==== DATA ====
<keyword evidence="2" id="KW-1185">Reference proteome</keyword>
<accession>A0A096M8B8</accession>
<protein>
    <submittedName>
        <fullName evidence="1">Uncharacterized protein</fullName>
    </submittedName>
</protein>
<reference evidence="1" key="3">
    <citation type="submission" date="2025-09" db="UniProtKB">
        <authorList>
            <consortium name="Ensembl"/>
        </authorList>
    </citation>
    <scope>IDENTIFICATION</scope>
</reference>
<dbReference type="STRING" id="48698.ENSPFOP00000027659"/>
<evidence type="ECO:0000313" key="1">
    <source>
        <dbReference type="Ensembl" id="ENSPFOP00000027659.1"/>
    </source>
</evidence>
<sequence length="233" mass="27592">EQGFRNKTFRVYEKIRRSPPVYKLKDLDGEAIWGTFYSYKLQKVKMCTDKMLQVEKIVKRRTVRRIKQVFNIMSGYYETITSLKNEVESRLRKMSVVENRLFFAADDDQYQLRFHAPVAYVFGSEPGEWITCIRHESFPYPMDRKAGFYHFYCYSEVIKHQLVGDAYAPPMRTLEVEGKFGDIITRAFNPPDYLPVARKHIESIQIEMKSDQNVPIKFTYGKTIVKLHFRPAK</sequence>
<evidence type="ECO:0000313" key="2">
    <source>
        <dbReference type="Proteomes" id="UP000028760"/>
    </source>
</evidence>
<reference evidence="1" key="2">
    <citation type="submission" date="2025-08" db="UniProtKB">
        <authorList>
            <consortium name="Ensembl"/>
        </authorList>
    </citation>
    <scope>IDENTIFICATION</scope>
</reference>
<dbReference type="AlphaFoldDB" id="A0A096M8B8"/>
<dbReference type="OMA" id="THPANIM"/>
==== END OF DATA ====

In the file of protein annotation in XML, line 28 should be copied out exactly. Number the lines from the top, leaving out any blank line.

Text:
<reference evidence="1" key="2">